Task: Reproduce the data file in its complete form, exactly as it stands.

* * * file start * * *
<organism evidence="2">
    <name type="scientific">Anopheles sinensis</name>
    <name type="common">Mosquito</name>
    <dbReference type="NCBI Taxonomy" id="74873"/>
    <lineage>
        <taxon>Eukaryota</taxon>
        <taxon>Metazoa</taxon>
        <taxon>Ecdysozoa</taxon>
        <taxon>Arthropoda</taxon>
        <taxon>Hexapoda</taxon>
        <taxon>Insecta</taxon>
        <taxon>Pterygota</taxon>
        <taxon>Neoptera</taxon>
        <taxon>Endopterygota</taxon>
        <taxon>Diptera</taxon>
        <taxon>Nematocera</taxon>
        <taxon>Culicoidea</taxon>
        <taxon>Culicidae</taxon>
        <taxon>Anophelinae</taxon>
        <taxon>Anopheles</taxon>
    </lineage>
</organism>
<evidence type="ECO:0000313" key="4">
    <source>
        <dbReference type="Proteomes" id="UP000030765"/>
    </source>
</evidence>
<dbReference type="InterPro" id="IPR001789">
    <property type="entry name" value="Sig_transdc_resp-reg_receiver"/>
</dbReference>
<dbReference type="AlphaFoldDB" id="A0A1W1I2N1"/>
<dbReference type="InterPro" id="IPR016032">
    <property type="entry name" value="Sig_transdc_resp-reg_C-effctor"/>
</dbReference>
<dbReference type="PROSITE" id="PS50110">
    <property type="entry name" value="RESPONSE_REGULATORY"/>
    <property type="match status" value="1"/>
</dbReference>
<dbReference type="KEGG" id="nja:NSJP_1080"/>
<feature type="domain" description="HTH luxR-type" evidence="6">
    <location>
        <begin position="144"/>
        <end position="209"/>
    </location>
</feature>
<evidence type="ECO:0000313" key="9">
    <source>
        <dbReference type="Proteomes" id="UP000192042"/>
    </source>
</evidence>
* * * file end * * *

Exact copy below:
<organism evidence="2">
    <name type="scientific">Anopheles sinensis</name>
    <name type="common">Mosquito</name>
    <dbReference type="NCBI Taxonomy" id="74873"/>
    <lineage>
        <taxon>Eukaryota</taxon>
        <taxon>Metazoa</taxon>
        <taxon>Ecdysozoa</taxon>
        <taxon>Arthropoda</taxon>
        <taxon>Hexapoda</taxon>
        <taxon>Insecta</taxon>
        <taxon>Pterygota</taxon>
        <taxon>Neoptera</taxon>
        <taxon>Endopterygota</taxon>
        <taxon>Diptera</taxon>
        <taxon>Nematocera</taxon>
        <taxon>Culicoidea</taxon>
        <taxon>Culicidae</taxon>
        <taxon>Anophelinae</taxon>
        <taxon>Anopheles</taxon>
    </lineage>
</organism>
<evidence type="ECO:0000313" key="4">
    <source>
        <dbReference type="Proteomes" id="UP000030765"/>
    </source>
</evidence>
<dbReference type="InterPro" id="IPR001789">
    <property type="entry name" value="Sig_transdc_resp-reg_receiver"/>
</dbReference>
<dbReference type="AlphaFoldDB" id="A0A1W1I2N1"/>
<dbReference type="InterPro" id="IPR016032">
    <property type="entry name" value="Sig_transdc_resp-reg_C-effctor"/>
</dbReference>
<dbReference type="PROSITE" id="PS50110">
    <property type="entry name" value="RESPONSE_REGULATORY"/>
    <property type="match status" value="1"/>
</dbReference>
<dbReference type="KEGG" id="nja:NSJP_1080"/>
<feature type="domain" description="HTH luxR-type" evidence="6">
    <location>
        <begin position="144"/>
        <end position="209"/>
    </location>
</feature>
<evidence type="ECO:0000313" key="9">
    <source>
        <dbReference type="Proteomes" id="UP000192042"/>
    </source>
</evidence>